There is also a shortage of construction workers, welders and all of the other skilled tradespeople needed to build everything from houses to schools to roads as quickly as possible.

"We just aren't seeing a sufficient inflow of new Albertans, either interprovincially or internationally coming with those kinds of skills and credentials," Legge said.

While the pace of population growth in Alberta is expected to moderate this year and in 2025, ATB Financial predicts it will still be strong compared to most other parts of Canada and developed economies around the world.

In the long term, sustained growth is likely. The province's economy is diversifying, creating opportunities for workers in non-oil and gas-related fields such as technology and aviation, and the proximity of the Rocky Mountains and some of Canada's best-loved national parks continue to be a draw for tourists.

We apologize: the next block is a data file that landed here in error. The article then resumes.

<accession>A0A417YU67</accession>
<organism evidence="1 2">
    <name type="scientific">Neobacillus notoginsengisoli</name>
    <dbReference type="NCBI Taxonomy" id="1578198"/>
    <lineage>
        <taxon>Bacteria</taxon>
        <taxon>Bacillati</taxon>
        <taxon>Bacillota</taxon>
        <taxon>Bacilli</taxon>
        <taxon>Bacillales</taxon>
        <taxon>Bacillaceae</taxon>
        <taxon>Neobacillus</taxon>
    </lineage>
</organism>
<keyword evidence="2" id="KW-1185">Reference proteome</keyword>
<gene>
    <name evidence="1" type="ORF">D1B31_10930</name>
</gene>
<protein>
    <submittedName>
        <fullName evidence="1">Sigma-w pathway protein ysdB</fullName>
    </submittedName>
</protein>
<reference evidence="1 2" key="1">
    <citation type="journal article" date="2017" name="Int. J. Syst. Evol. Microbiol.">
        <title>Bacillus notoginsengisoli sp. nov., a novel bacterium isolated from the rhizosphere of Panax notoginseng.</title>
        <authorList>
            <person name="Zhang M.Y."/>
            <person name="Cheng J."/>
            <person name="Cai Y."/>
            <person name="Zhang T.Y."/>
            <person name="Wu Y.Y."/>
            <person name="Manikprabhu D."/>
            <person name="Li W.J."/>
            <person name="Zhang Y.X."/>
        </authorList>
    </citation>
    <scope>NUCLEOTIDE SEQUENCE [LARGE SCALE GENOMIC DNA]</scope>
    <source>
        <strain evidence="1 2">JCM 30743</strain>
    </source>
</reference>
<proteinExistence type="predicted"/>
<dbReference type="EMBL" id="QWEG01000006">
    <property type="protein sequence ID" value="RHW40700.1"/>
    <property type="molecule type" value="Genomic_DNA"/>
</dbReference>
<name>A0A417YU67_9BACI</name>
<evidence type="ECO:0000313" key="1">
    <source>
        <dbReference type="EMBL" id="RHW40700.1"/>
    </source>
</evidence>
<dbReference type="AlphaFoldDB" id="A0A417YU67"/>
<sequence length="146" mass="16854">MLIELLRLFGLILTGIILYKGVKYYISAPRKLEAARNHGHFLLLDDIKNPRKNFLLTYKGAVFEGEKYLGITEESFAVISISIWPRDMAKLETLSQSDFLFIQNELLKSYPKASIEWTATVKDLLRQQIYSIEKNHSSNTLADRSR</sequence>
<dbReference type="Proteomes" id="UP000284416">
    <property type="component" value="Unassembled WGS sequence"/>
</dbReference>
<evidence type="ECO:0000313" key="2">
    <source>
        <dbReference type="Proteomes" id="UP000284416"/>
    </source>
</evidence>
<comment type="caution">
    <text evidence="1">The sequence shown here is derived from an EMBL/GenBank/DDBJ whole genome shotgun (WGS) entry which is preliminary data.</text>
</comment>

The Alberta government's own projections call for the province's population to hit six million people as early as 2039.

"We really need to start looking at Alberta, and the West in general, in a different way," said Ernst, with the Centre for Newcomers, adding both provincial and federal governments need to prepare for the growth that is coming by investing in housing, infrastructure, programs and education.

"We’ve got to really think critically about the allocation of resources in this country — really understanding where people are moving, where people are setting up, where some of the population pressures are.”

Legge agreed, adding it's vital Alberta prepare for its future by addressing areas that are already under strain due to the province's rapid growth.

"The message 'Alberta is Calling' is clearly working, which is a great thing in the sense of growth for the province and the people who are bringing their skills and talents and passions and entrepreneurship here," he said.

"We've just got to make sure that we don't become victims of our own success, and tackle some of the challenges that are already putting strain on our quality of life."

This report by The Canadian Press was first published April 14, 2024.

Amanda Stephenson, The Canadian Press